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Turkish Movies

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1.       damla
129 posts
 11 Apr 2006 Tue 12:17 am

With the international exposure given to Nuri Bilge Ceylan’s Distant (Uzak) (2003), the films of Zeki Demirkubuz, and the work of ethnically Turkish filmmakers like Fatih Akın (Head-On) (2004) in Germany and Ferzan Özpetek (Facing Windows) (2003) in Italy, Turkish cinema has been attracting significant attention in recent years. It helps that Turkish filmmakers have been making better films as well. Still, I hesitate to call it a fully-fledged resurgence, because these achievements have been largely individual rather than systemic – there is no real “New Turkish Cinema” movement to speak of. Ceylan and Demirkubuz are resolutely independent filmmakers who rightfully don’t see themselves as part of an industry. More importantly, in their absence, there don’t seem to be many directors or films able to take up the slack. Certainly not the eventual winner of the prize for Best Turkish Film, Istanbul Tales (Anlat Istanbul) (Ãœmit Ãœnal, Kudret Sabanci, Selim Demirdelen, Yücel Yolcu and Ömür Atay, 2005) a harmless though bombastic adaptation of famous fairy tales in a modern Istanbul setting by numerous high-profile directors. More noteworthy was Ugur Yücel’s Best Director winner Toss-Up (Yazı-Tura) (2004), a hard-edged DV melodrama about two soldiers returning from the army to a life of disillusionment, and psychological scarring. Yücel’s film proves to be an effectively acted, ambitious tearjerker, and its video quality gives it a stark immediacy usually lacking in films of such scope. But although both it and Istanbul Tales were well regarded by local critics, one still got the vague feeling that the industry was whittling on wood, waiting for the Next Big Thing.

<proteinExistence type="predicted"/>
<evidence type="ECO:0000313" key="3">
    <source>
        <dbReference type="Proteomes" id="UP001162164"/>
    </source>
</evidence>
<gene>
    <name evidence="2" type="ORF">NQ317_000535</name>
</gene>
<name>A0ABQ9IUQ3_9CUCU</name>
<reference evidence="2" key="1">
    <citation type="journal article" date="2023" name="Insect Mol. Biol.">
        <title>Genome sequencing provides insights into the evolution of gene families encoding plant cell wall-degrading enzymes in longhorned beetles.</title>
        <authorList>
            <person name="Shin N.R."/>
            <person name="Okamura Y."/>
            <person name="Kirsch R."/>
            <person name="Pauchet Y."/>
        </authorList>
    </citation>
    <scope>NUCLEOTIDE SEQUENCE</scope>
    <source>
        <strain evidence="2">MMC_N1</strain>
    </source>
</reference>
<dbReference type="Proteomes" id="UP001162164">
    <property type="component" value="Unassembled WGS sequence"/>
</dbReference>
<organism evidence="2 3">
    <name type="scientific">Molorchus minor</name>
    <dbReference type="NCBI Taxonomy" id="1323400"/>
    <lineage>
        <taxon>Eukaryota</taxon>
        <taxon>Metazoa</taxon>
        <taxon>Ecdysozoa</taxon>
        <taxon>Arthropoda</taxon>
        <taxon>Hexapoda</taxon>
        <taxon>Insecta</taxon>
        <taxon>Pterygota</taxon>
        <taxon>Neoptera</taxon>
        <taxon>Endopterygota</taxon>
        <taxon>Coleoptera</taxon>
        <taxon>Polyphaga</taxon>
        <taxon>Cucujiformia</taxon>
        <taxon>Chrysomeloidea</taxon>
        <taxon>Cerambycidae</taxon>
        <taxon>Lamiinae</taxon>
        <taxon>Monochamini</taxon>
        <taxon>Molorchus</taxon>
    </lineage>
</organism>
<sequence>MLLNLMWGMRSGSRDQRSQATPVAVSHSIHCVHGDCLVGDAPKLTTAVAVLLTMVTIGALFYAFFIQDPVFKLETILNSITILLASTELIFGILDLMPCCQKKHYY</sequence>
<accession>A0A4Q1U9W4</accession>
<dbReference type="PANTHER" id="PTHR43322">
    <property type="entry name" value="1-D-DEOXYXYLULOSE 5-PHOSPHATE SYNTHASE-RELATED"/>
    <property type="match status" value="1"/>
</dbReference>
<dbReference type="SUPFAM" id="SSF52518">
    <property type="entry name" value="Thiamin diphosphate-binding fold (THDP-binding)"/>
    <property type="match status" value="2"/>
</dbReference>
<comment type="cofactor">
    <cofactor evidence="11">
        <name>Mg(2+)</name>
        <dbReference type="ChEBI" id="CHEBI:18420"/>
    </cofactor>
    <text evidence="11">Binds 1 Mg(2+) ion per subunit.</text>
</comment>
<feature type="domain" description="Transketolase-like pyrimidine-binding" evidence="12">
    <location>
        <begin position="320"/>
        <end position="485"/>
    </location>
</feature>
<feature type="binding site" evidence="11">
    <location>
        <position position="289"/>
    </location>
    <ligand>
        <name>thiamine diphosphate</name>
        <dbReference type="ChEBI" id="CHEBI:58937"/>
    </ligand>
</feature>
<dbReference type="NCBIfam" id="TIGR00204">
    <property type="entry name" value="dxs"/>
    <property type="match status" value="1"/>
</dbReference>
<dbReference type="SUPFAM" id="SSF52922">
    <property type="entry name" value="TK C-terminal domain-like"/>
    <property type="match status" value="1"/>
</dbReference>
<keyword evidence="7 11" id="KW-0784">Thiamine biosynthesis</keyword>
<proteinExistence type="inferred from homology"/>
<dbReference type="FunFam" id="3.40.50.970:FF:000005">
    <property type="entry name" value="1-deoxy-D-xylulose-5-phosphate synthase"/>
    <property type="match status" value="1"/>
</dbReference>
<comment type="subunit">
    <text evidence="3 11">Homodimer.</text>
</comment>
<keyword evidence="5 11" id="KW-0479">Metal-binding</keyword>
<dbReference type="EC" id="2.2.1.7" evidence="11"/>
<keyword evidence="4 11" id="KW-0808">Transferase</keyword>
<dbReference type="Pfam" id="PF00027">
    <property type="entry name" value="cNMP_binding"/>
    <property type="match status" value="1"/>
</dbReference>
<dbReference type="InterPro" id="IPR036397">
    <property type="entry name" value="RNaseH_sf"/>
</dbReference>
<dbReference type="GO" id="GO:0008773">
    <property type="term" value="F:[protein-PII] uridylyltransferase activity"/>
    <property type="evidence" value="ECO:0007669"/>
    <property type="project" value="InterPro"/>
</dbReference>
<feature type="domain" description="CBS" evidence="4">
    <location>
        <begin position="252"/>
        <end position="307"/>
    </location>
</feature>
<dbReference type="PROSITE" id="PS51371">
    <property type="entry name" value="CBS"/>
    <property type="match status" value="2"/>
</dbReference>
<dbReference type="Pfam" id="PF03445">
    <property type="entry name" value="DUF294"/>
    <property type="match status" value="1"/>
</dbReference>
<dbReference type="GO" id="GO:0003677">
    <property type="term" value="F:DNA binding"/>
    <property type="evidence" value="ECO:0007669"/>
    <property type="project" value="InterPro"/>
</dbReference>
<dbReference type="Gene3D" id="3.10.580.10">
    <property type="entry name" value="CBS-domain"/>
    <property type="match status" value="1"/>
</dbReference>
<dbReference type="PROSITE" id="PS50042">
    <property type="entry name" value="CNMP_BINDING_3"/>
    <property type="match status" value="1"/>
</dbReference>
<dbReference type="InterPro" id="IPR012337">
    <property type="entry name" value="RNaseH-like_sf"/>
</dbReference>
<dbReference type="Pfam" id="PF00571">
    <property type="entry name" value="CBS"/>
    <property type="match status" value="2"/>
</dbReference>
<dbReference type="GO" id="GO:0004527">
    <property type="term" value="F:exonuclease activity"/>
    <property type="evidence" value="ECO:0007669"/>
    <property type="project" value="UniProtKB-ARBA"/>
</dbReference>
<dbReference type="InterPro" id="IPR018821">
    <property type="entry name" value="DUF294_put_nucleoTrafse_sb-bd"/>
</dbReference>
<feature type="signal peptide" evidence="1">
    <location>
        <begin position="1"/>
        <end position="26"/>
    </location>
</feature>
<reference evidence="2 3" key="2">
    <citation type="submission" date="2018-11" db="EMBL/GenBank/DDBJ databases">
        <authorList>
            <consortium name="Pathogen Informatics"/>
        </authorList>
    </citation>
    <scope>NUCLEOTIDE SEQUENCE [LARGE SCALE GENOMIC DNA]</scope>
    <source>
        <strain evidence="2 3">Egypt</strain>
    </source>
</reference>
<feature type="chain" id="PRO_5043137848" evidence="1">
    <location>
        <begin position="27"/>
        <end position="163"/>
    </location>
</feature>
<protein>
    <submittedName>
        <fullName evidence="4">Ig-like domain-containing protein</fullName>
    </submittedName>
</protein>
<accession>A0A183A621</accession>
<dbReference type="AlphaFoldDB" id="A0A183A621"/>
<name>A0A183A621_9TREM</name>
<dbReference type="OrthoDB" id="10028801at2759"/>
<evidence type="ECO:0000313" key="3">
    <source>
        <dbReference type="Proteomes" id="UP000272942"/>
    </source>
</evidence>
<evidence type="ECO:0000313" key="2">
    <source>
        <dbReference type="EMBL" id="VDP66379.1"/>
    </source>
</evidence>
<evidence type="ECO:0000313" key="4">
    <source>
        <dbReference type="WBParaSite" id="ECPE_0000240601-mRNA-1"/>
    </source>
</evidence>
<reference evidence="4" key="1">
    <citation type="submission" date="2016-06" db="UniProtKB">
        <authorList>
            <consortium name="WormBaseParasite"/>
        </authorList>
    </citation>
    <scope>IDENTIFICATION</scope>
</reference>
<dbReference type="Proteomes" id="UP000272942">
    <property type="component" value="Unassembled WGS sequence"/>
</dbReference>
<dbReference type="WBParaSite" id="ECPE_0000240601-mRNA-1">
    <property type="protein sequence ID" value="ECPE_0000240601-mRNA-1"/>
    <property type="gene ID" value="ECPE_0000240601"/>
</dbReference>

Some may beg to differ, of course. Semih Kaplanoglu’s Angel’s Fall (Melegin Dususu) (2004) screened at Berlin and has won awards at various Turkish festivals, including the FIPRESCI prize at Istanbul. And Kaplanoglu’s film may well be the Turkish title to look out for on the international festival circuit; it certainly seems the closest heir to the terse urban chill of Distant. But Kaplanoglu displays none of Ceylan’s sense of deadpan humour, nor his effective use of narrative shorthand. Angel’s Fall, as its title suggests, is full of heavy-handed symbolism – most of it religious – and its story lumbers along with little of the offhand grace of Ceylan’s work. One keeps suspecting that Kaplanoglu wants to tell a more involved story, but is making some necessary concessions to the demands of the festival circuit with his stiflingly static imagery and minimalist narrative. Still, the film is beautifully shot, and its chiaroscuro images won a well-deserved special citation at Istanbul. Kaplanoglu may yet prove to be one of Turkish cinema’s future stars, but he hasn’t quite found his style.

Another potential future star is Ulas Inaç, whose debut feature, the ultra-low-budget DV feature Derivative (Türev) (2005) managed to be, despite its many flaws, one of the most energetic films at this year’s festival. Based on a short story featured in Cervantes’ Don Quixote, it is about a young woman who, to test her boyfriend’s fidelity, encourages her attractive best friend to seduce him. Inaç takes this fairly predictable skeleton of a plot and manages to jolt it to life with relentless improvisation and some remarkably vivid verité camerawork. For years, Turkish cinema has been averse to improvisation and naturalism, usually due to the vagaries of post-synchronised dialogue (Nuri Bilge Ceylan’s last two films have been a welcome exception to this trend.) The electrifying sight of Turkish youth acting and speaking naturally renders Inaç’s film quite unique. (Even the similarly shot Toss-Up relies on more traditionally-minded performances.) This can at times be a curse, too: The film has a tendency to drift, as if it doesn’t exactly know where it’s going, and technical problems are aplenty. (Is abysmal location sound an appropriate trade-off to avoid abysmal post-synchronisation?) Still, the notion of Inaç exploring naturalism further with a proper budget is serious cause for excitement, even if Derivative feels at times like a sketch for something more accomplished.

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